Setting the objective for an equity crowdfunding campaign… perhaps the second most common question from my clients after how do I set a company valuation?
The two questions are really related, so if you have any doubts, do read my article about the topic.
Here are my three principles on how to set your objective, and some rules of thumb.
Principle 1: willing buyer, willing seller
So, first of all, you need to think about how much you need to execute your business plan. This, in combination with a reasonable company valuation, will determine how much equity you need to release.
Do set some boundaries: don’t give away too much of your company… or too little! There is the general rule of thumb to give between 10% and 20% in early funding rounds. Enough for the investors to get a good deal but not so much that dilutes the founders too much, as this could prevent them from raising money at later rounds.
Principle 2: be realistic
As I discussed in my article on how to build momentum for an equity crowdfunding campaign, the community on the platform is not going to lead the investment round. They will invest alongside your crowd.
So, the key metric for your pre-campaign will be how much investment you’ve secured. My recommendation here would be at least 50% of your objective – ideally from 50 or more investors to give also a sense of being validated by the crowd.
With this in mind, you have a first input to determine your campaign objective.
Principle 3: generate some healthy hype
Secondly, behavioural science shows how we, as humans, like to bet on winning projects with lots of support. So the trick here is to reach your objective as soon as possible, with as many people as possible and then push for overfunding.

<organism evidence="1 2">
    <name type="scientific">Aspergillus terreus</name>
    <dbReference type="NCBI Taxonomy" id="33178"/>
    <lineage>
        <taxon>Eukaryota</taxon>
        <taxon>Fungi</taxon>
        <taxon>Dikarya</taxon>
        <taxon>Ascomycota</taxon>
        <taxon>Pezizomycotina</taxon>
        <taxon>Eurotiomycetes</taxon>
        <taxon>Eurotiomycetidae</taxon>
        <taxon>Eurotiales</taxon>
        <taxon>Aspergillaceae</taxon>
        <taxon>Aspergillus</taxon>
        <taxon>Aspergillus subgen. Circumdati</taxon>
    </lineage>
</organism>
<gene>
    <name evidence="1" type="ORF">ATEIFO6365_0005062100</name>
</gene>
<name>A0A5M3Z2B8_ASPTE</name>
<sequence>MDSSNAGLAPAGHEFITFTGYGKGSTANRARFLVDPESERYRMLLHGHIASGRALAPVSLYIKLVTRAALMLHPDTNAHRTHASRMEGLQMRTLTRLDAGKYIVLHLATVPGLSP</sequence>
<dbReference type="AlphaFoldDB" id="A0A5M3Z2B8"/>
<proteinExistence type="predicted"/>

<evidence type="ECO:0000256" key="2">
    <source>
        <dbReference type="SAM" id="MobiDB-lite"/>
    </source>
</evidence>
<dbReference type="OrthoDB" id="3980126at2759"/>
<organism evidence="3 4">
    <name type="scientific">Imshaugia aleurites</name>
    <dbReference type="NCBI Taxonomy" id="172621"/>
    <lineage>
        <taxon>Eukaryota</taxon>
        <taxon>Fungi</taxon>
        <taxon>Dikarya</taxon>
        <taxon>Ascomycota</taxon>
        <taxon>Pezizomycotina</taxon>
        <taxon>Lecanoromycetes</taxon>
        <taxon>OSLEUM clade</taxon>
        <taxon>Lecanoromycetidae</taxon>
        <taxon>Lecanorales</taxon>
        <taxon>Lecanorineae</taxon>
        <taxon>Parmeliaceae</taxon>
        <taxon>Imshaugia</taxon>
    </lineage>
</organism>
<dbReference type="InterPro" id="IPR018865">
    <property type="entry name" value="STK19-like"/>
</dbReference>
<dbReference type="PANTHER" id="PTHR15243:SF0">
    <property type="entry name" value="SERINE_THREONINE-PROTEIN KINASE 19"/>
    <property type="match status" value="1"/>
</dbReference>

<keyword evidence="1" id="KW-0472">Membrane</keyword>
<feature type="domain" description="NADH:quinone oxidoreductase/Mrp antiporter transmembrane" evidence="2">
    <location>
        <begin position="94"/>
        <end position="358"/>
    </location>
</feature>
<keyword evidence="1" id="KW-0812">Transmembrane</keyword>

To achieve this, my recommendation to my clients is always to go as low as possible with your objective… but not lower. We’ll answer the question: Are there any aspects of your business plan that are not strictly necessary to succeed?
But on the other side it’s important to ensure that we have enough money for, ideally 12 to 18 months.
In this way, we set a minimum objective, that will be the public one on the crowdfunding platform, and an ideal (internal) objective. You can even think of a third objective that reflects the maximum equity that you’re ready to release. The ideal and the maximum could be the same figure.
Then the trick is to get to your ‘minimum’ objective as soon as possible (generating some healthy hype) and push for a figure that will enable you to execute all of the bells and whistles of your business plan.
Some rules of thumb
The minimum raise on the most popular platforms is 50k. But sometimes a low objective might look as not enough to do anything meaningful. The sweet spot for pre-series A companies seems to be an objective between £250k to £500k. At the moment of writing, this is perceived as reasonable and with a good chance of success. You need to have massive support from your community (or a serious cornerstone investment) to justify an objective over £750k.
Putting these principles together and setting the objective for your equity crowdfunding round
So, summarising, set the lowest, realistic objective that you can afford and aim to overfund to reach your ideal target, thinking about the current norms (my rules of thumbs discussed above) in the crowdfunding platforms. Think about giving between 10 and 20% equity in an early funding round.
If you need help setting up your objective or with any other aspects of your equity crowdfunding campaign don’t hesitate to contact me.